Civil Procedure Code (CPC)

Primary & Secondary Evidence

How to differentiate between primary evidence & secondary evidence?

Please describe in detail with examples?




Dear P.K.Patel,   

Primary and secondary evidence are most easily discussed together. Primary evidence is sometimes also called "best evidence." It is the best evidence available to prove the fact in question, usually in an original document or record. The so‑called "best evidence rule" says that the highest possible degree of proof must be produced. The rule is realistic in its approach to evidence inasmuch as it does not ask the impossible, but rather looks at each question individually, on its own merits and circumstances. For example, it does not require evidence from a birth certificate to establish genealogical fact if the birth in question took place before birth registration. If, however, the primary evidence is from a document or record, rather than from first‑hand testimony of an eye‑witness, then the person who created that record (or who provided the information for its creation) must have been an eye‑witness to, or have had a special immediate interest in, the eventrecorded.

    Secondary evidence is harder to define meaningfully. In essence it is all that evidence which is inferior in its origin to primary evidence (i.e., not the best evidence). That does not mean secondary evidence is always in error, but there is a greater chance of error. A copy of an original record provides secondary evidence, as does oral testimony of the record's contents. Published genealogies and family histories, as this definition should make clear, also provide secondary evidence.

    Classifying evidence as either primary or secondary does not tell us anything about its accuracy or its ultimate value. This is especially true of secondary evidence. Thus it is always a good idea to ask the following questions:

        1. How far removed from the original is it (when it is a copy)?

       2. What was the reason for the creation of the source which contains this evidence?

     3. Who was responsible for creating this secondary evidence and what interest did he have in its  accuracy?

    There are some situations where secondary evidence might be of even greater worth than primary evidence. These include those situations where the creator has carefully collected information from many sources (actually working with the primary evidence) into one place, such as a good family history.

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Primary Evidence: An authentic document or item that is offered as proof in a lawsuit, as contrasted with a copy of, or substitute for, the original. Primary evidence, more commonly known as best evidence, is the best available substantiation of the existence of an object because it is the actual item. It differs from secondary evidence, which is a copy of, or substitute for, the original. If primary evidence is available to a party, that person must offer it as evidence. When, however, primary evidence is unavailable—for example, through loss or destruction—through no fault of the party, he or she may present a reliable substitute for it, once its unavailability is sufficiently established.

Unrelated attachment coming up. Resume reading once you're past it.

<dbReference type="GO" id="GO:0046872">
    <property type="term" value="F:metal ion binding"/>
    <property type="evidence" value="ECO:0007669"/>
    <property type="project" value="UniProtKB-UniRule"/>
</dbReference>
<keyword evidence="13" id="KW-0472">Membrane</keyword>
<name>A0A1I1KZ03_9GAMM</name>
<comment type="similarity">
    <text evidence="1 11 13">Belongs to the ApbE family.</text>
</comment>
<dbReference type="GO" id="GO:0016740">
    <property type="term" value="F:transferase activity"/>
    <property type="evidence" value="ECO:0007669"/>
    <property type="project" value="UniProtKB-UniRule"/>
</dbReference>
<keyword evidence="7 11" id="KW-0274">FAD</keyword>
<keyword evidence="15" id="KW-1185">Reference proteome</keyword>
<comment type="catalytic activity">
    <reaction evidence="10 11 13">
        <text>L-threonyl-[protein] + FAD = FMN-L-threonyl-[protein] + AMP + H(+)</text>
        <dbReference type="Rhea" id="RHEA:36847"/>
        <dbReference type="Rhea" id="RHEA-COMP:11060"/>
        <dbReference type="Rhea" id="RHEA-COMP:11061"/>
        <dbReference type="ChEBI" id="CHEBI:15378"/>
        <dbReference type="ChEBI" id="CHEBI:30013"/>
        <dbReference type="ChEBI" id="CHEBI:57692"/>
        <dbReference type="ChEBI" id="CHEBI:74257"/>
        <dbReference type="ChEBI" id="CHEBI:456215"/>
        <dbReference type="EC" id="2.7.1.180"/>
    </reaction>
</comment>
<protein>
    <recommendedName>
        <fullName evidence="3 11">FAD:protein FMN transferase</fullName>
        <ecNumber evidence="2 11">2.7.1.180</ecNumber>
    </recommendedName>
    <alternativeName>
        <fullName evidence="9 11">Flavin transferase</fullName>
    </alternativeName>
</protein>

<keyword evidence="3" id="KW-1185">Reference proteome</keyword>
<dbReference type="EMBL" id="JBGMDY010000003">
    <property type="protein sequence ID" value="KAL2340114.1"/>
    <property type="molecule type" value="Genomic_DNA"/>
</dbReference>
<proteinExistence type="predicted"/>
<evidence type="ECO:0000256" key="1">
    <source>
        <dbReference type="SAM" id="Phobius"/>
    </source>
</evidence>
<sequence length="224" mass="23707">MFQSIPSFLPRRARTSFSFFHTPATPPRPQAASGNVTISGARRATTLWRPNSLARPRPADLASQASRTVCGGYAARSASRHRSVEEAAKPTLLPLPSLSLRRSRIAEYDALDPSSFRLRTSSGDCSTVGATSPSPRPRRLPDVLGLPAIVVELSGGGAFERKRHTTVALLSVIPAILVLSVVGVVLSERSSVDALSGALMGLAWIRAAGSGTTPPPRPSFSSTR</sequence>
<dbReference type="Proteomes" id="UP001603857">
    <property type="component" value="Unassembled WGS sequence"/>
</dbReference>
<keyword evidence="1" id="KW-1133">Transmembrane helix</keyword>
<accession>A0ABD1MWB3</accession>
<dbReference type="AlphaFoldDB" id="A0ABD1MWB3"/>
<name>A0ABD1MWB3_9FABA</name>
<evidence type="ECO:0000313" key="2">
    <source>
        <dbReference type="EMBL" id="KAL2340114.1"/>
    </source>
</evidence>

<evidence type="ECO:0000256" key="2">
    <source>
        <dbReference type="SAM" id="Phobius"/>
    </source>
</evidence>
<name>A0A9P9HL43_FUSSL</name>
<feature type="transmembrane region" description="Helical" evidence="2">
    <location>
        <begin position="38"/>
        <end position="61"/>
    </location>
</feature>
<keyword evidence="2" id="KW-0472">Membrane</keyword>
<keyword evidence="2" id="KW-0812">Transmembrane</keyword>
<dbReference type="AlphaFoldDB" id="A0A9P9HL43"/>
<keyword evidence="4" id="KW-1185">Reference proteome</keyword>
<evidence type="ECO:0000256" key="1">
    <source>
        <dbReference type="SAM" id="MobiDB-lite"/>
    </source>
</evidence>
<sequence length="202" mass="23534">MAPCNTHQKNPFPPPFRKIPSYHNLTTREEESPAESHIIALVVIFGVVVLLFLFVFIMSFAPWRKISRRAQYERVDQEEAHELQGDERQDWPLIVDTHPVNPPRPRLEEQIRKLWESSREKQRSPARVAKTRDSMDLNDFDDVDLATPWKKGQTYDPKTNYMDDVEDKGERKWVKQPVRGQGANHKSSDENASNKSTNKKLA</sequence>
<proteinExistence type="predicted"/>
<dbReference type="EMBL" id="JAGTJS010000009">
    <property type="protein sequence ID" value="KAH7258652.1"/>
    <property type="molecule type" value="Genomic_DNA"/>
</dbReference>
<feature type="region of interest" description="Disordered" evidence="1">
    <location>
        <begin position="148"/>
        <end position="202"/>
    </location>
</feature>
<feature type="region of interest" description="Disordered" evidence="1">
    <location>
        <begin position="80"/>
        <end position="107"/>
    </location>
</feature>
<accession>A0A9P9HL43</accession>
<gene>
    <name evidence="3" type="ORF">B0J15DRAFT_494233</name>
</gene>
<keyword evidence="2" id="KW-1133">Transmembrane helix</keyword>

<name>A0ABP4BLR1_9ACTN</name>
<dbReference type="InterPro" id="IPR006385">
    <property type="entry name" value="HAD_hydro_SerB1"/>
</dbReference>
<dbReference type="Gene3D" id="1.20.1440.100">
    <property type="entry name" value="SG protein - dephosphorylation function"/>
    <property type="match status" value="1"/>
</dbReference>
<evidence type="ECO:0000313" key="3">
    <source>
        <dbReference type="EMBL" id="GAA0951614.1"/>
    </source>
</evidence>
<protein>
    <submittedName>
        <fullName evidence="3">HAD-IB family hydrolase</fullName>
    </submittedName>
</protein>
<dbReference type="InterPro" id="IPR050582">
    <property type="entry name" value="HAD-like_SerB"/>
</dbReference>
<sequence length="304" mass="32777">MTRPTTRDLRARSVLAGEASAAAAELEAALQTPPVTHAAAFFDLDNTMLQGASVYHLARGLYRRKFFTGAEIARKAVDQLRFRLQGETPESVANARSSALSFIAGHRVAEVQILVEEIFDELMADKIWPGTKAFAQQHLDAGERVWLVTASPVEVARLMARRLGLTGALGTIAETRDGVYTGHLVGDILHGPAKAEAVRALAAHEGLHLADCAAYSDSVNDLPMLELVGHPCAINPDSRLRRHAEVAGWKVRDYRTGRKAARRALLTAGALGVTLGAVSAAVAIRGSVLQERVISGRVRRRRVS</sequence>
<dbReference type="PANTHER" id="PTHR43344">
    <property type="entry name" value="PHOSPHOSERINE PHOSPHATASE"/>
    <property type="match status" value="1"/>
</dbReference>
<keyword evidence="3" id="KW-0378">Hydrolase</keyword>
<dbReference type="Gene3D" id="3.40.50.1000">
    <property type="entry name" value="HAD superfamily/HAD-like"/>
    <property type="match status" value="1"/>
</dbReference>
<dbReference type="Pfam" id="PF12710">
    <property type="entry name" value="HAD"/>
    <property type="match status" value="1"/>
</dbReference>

Secondary Evidence: Secondary evidence is evidence that has been reproduced from an original document or substituted for an original item. For example, a photocopy of a document or photograph would be considered secondary evidence. Another example would be an exact replica of an engine part that was contained in a motor vehicle. If the engine part is not the very same engine part that was inside the motor vehicle involved in the case, it is considered secondary evidence.

Courts prefer original, or primary, evidence. They try to avoid using secondary evidence wherever possible. This approach is called the best evidence rule. Nevertheless, a court may allow a party to introduce secondary evidence in a number of situations. Under rule 1003 of the Federal Rules of Evidence, a duplicate is admissible unless a genuine question is raised as to its authenticity or unless it would be unfair to admit the duplicate in place of the original piece of evidence.

After hearing arguments by the parties, the court decides whether to admit secondary evidence after determining whether the evidence is in fact authentic or whether it would be unfair to admit the duplicate. However, when a party questions whether an asserted writing ever existed, or whether a writing, recording, or photograph is the original, the trier of fact makes the ultimate determination. The trier of fact is the judge if it is a bench trial; in a jury trial, the trier of fact is the jury.

Shree Ji, you have put it beautyfully. Could you knidly throw some more lights on federal rules of Evidence? To be honest I have never come across such Rules and I never knwe such Rules ever exist in India, grateful if you let me know about it.



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